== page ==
Assimilate this!

I read this story over at The Mary Sue today and did a momentary “WTF?” after finishing it – former NASA scientist disses “Star Trek”.

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Bear in mind that I’m not the biggest Trekker in the world – when I was younger, classic “Trek” was something that I endured rather than enjoyed, and felt rather slow and staid next to the glitzier, more elaborate cinematic fantasies of the post-Lucas/Star Wars era.  I was too young to fully appreciate the pioneering role that it played and the influence that it had on a generation of nerds, which is why I like to take time to sit down with my wife and catch up on it now, as she’s always had the good sense to be a Trekker of the highest order.

I can understand why some members of the scientific community might hate on popular culture (or aspects of it) for making their job harder and for diminishing the hard work and graft which goes into achieving scientific success – but it also makes the idea of space travel, of investing in technologies which might make our world better, of valuing the importance of ideas over superstition more accessible to an audience whose scientific knowledge started and stopped with their school career.

I’m all for the odd bit of hard science to balance out the laser swords and wise cracking androids but to blame “Star Trek” and pop-sci for diminishing science is more than a bit churlish, I think.  Shouldn’t we be pouring our scorn on things which genuinely deserve it? There’s a million more offensive science denying halfwits in positions of public influence who should be picked on and remonstrated with before you go about blaming a show/franchise which probably persuaded more than a few wide-eyed junior nerds that science was a discipline that they wanted to give their lives to.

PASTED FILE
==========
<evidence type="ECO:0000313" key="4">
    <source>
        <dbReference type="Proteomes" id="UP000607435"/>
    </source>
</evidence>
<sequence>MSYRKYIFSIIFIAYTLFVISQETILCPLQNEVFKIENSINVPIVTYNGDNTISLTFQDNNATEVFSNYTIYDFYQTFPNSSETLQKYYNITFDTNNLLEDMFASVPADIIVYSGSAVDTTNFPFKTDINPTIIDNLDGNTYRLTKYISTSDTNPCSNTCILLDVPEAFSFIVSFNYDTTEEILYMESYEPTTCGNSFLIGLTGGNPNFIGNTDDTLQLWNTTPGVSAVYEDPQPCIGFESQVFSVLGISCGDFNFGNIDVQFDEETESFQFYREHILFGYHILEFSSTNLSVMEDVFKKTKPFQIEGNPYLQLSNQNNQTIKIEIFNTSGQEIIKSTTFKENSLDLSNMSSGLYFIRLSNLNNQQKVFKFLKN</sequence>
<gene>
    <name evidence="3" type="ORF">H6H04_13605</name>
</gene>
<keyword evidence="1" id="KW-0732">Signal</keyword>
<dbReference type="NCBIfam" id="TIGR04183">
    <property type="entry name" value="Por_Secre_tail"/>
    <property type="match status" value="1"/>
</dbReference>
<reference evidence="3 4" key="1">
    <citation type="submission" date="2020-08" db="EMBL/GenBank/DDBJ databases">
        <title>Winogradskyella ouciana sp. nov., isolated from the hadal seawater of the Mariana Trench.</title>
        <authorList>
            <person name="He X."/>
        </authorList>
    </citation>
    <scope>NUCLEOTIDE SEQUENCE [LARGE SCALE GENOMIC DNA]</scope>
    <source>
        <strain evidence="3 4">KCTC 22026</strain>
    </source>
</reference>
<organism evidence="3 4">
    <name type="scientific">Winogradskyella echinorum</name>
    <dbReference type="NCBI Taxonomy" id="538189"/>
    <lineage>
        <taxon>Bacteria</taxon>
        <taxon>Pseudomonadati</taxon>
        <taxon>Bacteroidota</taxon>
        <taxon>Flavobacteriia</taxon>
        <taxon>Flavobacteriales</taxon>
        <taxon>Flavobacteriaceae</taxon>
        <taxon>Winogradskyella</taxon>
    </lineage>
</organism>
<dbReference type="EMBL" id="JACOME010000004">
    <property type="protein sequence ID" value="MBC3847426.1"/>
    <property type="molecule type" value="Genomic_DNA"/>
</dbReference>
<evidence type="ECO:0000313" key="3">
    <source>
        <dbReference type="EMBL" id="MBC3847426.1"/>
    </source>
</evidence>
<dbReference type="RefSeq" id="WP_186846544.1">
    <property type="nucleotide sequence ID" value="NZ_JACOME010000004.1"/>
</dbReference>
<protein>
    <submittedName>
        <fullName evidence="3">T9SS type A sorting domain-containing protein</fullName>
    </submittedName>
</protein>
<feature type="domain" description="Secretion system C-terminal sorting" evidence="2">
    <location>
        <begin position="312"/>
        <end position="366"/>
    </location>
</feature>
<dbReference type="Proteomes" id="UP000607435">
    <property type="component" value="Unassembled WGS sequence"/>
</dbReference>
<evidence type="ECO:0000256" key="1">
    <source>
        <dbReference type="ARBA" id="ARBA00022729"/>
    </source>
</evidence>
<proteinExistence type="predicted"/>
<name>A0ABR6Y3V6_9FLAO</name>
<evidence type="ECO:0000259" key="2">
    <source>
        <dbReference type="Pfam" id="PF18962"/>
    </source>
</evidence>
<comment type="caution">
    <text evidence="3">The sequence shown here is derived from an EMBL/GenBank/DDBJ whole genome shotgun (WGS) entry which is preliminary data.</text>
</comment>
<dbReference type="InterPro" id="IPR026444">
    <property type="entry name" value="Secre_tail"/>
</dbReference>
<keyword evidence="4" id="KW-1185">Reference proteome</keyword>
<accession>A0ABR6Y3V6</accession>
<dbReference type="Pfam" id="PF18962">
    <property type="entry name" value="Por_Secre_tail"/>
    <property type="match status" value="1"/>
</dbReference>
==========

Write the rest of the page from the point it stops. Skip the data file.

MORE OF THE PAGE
“Star Trek” is most definitely not the problem here.

 

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4 Comments

Filed under Films, Geekery, TV

4 responses to “Assimilate this!

  1. Jules Verne “created” space travel and submarines. Isaac Asimov defined robots for us. The beauty of fiction is that it allows us to dream.

    The NASA scientist is worried that regular people will think they can create spaceships? I don’t even understand what his point is.

  2. That’s a surprise. I don’t know how many articles I’ve read where scientists of all stripes, including those that work with NASA, give Star Trek props for inspiring them to go into the sciences. Although Star Wars may be larger in a pop culture sense it doesn’t inspire in the way that Star Trek has.

    • It’s the difference between science fiction and science fantasy, isn’t it?

      We look at Trek and it has science concepts and ideas intermingled with the adventure storytelling – and Star Wars has never avoided using magic and myth to plug the plot problems which couldn’t be dealt with by high-level techno-babble.

      Two different animals, though probably not so much to a mainstream audience.

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